Monk, Season 6

Most police detectives on television have certain things in common. They’re brash, determined, and sometimes unstable. There are some that have drinking problems. There are some that skirt the thin blue line. There are some who rely on the expertise of others to uncover clues and make connections. And then there’s Adrian Monk.

The Hero and the Fool

The titular character of his own series, Monk (Tony Shalhoub) is a most unusual detective. A former policeman, he suffers from debilitating obsessive compulsive disorder. He is neurotic about the arrangement, order, and shape of objects around him as well as the cleanliness of his surroundings. It is this pathological obsession with patterns and deviations to them that give him uncanny abilities to dissect crime scenes and come up with motive, method, and perpetrator all within the space of an episode. While his mental illness is perpetually depicted as his great failure, it is simultaneously and ironically his great strength.

Within the framework of his own series, Monk is a legend. He has appeared on numerous television specials detailing his exploits, and many people avoid or engage him because of his fame. For Monk, this coolness is a new toy he never had as a child, and he relishes in it. He generally avoids crowds and other people– not because he is afraid of them, but because he is afraid of whatever germs or disorder they might bring with them. This has isolated Monk from the world, as he only stays around those he trusts.

Because of all of that, Monk would not be functional without his assistant. Natalie, played by Traylor Howard, is his nurse, mother, and foil. More than just Watson to his Holmes, Natalie is Adrian’s interpreter. She explains his behavior and his meaning to the world, and attempts to lasso the world and bring it into his field of vision. She doesn’t always succeed, but her efforts endear her both to Monk and to the audience.

Monk is, for the large part, a fool. In classic drama, his antics would be seen as the nonsensical stylings of a clown. In truth, many of his follies and fears are exploited by the writers to produce humor. The show has a light-hearted feel even though every week at least one person dies. This contrasting tone with other procedural crime dramas allows this series not only to explore humor, by peppering in unusual characters and elements, but to more deeply examine the character’s conditions rather than society’s condition, which would be the case in other similar mystery shows.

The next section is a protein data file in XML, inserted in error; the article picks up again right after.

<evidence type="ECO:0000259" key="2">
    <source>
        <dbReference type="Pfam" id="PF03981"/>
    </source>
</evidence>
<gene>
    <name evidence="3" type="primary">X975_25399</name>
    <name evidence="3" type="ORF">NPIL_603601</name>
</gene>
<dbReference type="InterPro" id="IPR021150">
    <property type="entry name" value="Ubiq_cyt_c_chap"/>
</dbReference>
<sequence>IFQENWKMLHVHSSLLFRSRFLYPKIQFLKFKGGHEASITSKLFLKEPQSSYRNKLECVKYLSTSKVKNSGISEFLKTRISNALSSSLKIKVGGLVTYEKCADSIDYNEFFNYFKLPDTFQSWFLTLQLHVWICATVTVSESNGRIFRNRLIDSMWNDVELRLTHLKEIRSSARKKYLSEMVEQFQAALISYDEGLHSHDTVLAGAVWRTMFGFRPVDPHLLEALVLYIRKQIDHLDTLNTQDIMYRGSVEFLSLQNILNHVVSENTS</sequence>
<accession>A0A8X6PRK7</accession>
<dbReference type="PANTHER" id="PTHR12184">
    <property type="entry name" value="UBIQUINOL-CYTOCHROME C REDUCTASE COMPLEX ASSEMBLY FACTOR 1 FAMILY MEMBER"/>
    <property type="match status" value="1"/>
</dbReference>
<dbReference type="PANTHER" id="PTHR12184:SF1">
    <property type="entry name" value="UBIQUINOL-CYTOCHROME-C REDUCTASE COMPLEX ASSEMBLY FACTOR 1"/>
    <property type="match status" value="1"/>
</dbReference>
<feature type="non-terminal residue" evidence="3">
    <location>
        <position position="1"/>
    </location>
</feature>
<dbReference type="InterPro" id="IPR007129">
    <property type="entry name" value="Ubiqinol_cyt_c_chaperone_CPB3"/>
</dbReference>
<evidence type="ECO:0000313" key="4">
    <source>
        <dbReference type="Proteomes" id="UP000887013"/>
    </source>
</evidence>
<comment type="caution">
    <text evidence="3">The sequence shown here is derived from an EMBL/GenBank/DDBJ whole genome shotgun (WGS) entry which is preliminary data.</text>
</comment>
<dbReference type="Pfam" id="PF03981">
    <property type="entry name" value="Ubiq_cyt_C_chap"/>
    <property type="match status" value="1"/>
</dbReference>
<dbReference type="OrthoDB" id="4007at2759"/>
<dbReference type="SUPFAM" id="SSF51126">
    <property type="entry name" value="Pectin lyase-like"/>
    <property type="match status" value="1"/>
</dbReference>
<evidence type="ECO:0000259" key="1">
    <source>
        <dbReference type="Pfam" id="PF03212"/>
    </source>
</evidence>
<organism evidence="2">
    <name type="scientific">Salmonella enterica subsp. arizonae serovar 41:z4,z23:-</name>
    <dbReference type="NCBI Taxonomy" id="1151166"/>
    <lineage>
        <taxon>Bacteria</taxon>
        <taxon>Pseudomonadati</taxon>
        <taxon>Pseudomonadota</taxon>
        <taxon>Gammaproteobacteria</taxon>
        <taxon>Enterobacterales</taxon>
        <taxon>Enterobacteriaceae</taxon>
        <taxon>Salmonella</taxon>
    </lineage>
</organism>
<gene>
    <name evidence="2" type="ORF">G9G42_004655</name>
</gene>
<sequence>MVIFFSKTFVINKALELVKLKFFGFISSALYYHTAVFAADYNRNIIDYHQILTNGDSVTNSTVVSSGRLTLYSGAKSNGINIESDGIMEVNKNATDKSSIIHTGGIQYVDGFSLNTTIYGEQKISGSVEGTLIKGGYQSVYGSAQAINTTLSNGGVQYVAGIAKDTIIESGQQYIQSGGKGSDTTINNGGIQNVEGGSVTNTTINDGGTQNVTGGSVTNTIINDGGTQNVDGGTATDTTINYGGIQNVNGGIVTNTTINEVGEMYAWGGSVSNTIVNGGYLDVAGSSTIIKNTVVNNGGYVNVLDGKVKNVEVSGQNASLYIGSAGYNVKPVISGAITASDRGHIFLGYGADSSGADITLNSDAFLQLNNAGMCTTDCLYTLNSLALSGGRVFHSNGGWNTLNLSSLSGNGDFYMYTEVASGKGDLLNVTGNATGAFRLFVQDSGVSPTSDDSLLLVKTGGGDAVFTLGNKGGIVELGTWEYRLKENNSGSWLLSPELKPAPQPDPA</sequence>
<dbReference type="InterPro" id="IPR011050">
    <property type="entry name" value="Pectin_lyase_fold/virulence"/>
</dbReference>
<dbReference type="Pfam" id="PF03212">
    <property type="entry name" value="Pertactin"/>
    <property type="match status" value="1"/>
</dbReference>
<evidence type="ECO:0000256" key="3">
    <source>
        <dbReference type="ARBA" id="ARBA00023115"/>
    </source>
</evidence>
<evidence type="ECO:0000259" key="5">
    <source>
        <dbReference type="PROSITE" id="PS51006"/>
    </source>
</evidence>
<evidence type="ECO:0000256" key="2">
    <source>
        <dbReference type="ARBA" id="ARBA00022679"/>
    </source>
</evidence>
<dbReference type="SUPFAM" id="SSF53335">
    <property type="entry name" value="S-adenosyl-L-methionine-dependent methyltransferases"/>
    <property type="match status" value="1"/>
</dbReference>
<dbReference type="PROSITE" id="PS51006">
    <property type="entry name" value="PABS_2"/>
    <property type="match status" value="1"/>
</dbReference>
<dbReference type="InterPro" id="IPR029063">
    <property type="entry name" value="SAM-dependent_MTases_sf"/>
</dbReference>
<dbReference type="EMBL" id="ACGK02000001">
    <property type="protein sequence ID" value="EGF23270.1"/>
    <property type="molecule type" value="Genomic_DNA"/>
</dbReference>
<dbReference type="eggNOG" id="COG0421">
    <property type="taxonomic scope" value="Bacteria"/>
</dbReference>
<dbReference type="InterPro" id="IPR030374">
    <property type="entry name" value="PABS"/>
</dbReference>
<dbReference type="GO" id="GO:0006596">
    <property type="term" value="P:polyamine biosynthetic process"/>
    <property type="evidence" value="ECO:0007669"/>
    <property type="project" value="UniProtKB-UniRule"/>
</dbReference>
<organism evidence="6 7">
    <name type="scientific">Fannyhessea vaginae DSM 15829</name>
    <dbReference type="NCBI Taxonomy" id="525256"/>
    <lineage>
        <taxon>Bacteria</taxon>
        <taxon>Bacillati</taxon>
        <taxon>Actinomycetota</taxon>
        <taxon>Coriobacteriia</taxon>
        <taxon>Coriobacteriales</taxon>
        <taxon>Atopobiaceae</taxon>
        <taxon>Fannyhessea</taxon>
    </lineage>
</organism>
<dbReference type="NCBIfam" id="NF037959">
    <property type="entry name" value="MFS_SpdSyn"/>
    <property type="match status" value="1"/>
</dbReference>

A Time to Die

Monk’s mental state hasn’t always been so fragile. Previously, Monk had married a woman named Trudy. Trudy made Adrian truly happy, and during their marriage his neuroses seemed to melt away. His long time friend and partner, Captain Leland Stottlemeyer, played by Ted Levine, tells throughout the series that was the happiest he had ever seen Monk. When Trudy was killed in a car bombing, perhaps in retaliation to some case that then Officer Monk had worked, the news destroyed him.

Monk spent a long time trying to recover, while his friends pleaded for him not to withdraw into himself and be lost. Stottlemeyer and company came to hire a registered nurse, Sharona Fleming, to be his assistant. She was the first of two caretakers he would accept (the other being Natalie Teeger). It has to occur to any viewer, that through the bleakness of Trudy’s death and all the psychological trials he has faced since, including the death of his trusted psychiatrist, why is Monk still pushing? If he is really that weak and that vulnerable, why hasn’t he simply committed suicide, or allowed himself to be killed in one of the many instances in which his life was in danger?

The answer is simple, and Monk says why in several episodes. He can’t die until he solves the one case he hasn’t yet been able to. He can’t die until he knows who killed Trudy and why. This motivation is noble. It represents the desire for justice, but it sits under the specter of vengeance. If Monk found the person who killed Trudy, would he take that person’s life? If he discovered that he was in some way to blame, would he take his own? Those questions taunt Monk and his audience as he moves through his 100th episode in this, his sixth season.

The series’ progression has fielded Monk some growth as well as trials. He has made new friends with Natalie and Stottlemeyer’s new partner, Randy Disher. He made amends with his brother and father, and has had a long time to come to terms with Trudy’s passing. Whether or not these advancements are enough Monk to continue growing as a person and as a hero, and moving beyond his neuroses again is still up in the air. We look forward to getting those questions answered in the seasons to come.

This entry was posted in Reviews, Television and tagged , , . Bookmark the permalink. Follow any comments here with the RSS feed for this post.

Both comments and trackbacks are currently closed.

  • About Us

    Novus Literae is an ongoing web publication which reexamines film, television, websites, video games, magazines, comic books, and other forms of 'new media' using the canon of literary criticism.
  • Tags

  • Partner Sites

  • John Varvatos USA Linen Jean Jacket
  • Galaga Battle T-Shirt
  • Alcohol Definition Flask
  • Google Nexus 7
  • The Butler
  • Nintendo 3DS XL
  • Amalfi’s Restaurant
  • H50 Bar & Bistro
  • Breakside Brewery
  • Noho’s Hawaiian Cafe
  • Pizza Fino
  • Casa Naranja